# [SciPy-User] Curve fitting questions

josef.pktd@gmai... josef.pktd@gmai...
Tue Oct 19 15:17:43 CDT 2010

```On Tue, Oct 19, 2010 at 3:20 PM, Gökhan Sever <gokhansever@gmail.com> wrote:
> On Tue, Oct 19, 2010 at 1:04 PM,  <josef.pktd@gmail.com> wrote:
>> I think you could take logs and you would have a linear function in
>> param=log(x), and you could use linalg to solve for param, and then
>> transform back exp(param).  Or this would give you a starting value if
>> you want the non-linear optimization.
>
> Using 3 and 5 data-points the curve_fit usually does a good job, even without
> the initial estimates provided. When it's necessary we usually constrain the
> initial parameters with max CCN concentration for C (param[0]) and a typical
> k (param[1]) values.
>
> This even works with 2 data-points:
>
> I[34]: ccn_ss1 = [0.27, 0.34]
>
> I[35]: ccn_conc1 = np.array([383.51237409766452, 424.82669523141652])
>
> I[36]: tfit2, pcov2 = curve_fit(my_ck, ccn_ss1, ccn_conc1, p0=(424,
> 0.5), ftol=1)
>
> provides me reasonable estimations. However, having another data-point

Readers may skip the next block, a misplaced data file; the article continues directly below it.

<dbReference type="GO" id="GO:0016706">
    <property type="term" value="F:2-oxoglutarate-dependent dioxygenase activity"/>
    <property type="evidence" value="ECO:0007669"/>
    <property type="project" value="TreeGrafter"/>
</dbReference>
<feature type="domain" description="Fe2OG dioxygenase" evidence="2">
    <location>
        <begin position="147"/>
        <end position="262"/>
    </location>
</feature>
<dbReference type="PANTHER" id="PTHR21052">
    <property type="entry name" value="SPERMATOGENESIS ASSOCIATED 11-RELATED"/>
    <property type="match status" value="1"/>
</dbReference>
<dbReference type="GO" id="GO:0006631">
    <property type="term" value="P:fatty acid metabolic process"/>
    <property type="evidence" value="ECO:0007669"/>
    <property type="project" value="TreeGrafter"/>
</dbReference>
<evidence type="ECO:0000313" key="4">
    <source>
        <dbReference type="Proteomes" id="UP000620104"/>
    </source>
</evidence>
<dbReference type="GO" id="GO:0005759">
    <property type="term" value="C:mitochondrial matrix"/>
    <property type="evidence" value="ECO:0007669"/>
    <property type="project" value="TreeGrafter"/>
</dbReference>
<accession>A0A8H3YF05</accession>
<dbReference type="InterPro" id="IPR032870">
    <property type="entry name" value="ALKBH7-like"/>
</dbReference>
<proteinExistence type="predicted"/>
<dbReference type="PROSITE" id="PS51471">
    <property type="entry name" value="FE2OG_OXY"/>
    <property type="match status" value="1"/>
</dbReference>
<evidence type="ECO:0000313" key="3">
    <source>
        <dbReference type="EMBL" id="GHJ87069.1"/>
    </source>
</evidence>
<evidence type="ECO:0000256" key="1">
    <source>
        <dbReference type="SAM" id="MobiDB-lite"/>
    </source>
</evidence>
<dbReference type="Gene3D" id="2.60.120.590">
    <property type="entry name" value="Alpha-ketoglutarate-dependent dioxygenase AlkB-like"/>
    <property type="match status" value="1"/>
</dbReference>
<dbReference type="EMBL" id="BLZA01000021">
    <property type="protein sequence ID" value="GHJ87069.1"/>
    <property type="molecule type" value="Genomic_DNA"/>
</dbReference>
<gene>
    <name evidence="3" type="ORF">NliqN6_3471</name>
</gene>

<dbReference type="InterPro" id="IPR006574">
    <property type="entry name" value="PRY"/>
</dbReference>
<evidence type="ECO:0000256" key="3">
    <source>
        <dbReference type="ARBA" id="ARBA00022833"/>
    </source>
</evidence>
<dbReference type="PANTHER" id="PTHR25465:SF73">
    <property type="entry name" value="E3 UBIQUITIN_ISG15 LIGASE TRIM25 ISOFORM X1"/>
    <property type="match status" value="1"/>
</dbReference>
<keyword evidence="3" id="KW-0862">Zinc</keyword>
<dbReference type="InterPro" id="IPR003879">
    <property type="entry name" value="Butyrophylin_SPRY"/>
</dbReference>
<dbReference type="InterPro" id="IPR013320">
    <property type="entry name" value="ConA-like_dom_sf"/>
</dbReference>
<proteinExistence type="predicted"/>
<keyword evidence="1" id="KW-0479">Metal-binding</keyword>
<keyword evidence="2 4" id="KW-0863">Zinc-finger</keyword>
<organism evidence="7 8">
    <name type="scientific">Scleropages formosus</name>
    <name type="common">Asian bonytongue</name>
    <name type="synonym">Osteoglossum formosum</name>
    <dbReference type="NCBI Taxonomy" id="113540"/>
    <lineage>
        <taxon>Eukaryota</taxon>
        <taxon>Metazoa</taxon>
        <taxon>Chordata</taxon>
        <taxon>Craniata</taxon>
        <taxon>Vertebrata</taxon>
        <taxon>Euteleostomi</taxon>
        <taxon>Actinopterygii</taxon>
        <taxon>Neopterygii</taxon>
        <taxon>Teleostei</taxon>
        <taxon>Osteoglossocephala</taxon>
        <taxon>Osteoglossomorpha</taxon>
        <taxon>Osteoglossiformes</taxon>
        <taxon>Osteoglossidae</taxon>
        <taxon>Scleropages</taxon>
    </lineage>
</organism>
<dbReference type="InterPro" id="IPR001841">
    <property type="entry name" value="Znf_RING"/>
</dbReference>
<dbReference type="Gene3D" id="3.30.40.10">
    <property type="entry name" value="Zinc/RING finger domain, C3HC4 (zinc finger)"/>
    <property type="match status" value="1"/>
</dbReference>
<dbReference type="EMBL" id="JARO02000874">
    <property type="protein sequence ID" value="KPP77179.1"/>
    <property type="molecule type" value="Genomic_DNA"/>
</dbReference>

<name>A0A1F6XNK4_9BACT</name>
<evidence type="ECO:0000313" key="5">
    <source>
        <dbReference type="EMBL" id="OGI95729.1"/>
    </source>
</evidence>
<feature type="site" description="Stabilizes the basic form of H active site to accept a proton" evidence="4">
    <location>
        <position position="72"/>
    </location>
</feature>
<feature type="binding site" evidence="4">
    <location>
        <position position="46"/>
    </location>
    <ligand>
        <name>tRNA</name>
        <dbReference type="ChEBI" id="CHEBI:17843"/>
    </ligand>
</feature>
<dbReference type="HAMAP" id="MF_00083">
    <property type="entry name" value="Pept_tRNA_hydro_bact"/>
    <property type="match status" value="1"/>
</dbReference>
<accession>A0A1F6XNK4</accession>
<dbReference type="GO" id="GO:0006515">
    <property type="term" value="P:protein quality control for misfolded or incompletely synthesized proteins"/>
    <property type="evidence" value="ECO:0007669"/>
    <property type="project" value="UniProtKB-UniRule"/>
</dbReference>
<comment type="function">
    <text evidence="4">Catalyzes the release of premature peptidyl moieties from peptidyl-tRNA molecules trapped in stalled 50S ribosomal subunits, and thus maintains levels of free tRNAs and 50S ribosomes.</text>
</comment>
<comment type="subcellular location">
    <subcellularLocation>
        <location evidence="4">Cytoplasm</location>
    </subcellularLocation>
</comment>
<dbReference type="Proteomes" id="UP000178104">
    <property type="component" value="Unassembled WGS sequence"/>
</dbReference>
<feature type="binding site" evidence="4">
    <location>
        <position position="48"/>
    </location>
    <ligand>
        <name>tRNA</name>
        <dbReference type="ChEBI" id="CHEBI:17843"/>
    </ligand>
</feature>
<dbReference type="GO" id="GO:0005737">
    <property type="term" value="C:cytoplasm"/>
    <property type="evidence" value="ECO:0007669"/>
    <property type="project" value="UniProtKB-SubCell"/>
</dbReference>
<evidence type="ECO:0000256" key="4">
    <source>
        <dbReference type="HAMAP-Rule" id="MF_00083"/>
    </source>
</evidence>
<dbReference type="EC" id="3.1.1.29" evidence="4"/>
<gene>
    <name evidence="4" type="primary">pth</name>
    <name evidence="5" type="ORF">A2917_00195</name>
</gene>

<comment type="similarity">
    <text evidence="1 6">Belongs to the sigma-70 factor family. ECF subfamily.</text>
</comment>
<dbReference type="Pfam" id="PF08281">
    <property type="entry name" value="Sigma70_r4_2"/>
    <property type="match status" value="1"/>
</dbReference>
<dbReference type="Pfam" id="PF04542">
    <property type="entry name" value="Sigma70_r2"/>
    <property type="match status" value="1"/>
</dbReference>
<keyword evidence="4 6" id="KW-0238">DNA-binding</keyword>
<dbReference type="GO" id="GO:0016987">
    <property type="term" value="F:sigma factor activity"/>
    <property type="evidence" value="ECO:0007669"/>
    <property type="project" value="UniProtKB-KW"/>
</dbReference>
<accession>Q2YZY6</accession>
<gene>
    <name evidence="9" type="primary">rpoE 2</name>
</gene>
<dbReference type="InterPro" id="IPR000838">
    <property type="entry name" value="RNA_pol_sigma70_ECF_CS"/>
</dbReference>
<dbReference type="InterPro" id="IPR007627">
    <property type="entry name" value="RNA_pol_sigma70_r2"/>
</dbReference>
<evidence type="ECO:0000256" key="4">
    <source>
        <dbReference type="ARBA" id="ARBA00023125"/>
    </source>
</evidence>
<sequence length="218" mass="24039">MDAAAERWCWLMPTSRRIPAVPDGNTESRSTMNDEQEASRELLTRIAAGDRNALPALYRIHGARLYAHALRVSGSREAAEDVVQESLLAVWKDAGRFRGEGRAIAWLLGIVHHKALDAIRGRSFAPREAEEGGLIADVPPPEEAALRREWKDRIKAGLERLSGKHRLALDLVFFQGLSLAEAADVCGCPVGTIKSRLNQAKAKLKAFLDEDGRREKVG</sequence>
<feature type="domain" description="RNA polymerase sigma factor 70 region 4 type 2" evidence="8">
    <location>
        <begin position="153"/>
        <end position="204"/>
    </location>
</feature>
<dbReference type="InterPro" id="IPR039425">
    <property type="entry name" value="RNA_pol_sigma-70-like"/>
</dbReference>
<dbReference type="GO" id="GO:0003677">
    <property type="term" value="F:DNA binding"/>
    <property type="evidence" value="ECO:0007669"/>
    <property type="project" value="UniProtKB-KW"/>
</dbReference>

> would surely
> improve the quality of the fit and estimations.
>
>>> ccn_ss1 = 0.27
>>> ccn_conc1 = 383.51237409766452
>>> # One data point estimation fails with IndexError: index out of range for array
>>> tfit3, pcov3 = curve_fit(my_ck, ccn_ss1, ccn_conc1, p0=tfit1, ftol=1)
>>
>> If you have one parameter to estimate and only one observations, then
>> you should be able to solve it exactly with one of the solvers/
>> rootfinders in scipy. optimize.
>>
>> Josef
>
> I want to estimate two parameters using one observation (which is a
> data-pair for my case --one for ccn_ss1 and one for ccn_conc1.)
> Probably, in this current version fsolve can't do give me any roots.

I remembered curve_fit wrongly, I didn't remember it switched data and
parameters in the argument list compare to leastsq.

Taking logs and using linalg is still more efficient (unless you
insist on an additive error term).

Josef

>
> def my_ck(x, a, b):
>    return a*x**b
>
> fsolve(my_ck, x0=tfit1, args=(ccn_ss1, ccn_conc1), xtol=1)
>
> rather gives a couple of overflow warnings:
> Warning: overflow encountered in power
>
> In one data-pair situation my function looks like:
>
> a*x**b = 383.5
>
> Now there are two unknowns providing the x as ccn_ss1 as a*0.27**b =
> 383.5. I should make one more assumption otherwise it is still
> unsolvable. Probably making an assumption for a, then I can hand solve
> this easily. OK, with a = 350 assumption in 350*0.27**b == 383.5, here
> solving for b results ~ -0.065
>
> With some modifications on the original fitfunc:
>
> def my_ck(x):
>    return 350*0.27**x - 383
>
> fsolve nicely estimates what I want.
>
> fsolve(my_ck, x0=0.5)
> -0.068815047568104443
>
>
>
>
>
> --
> Gökhan
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>
```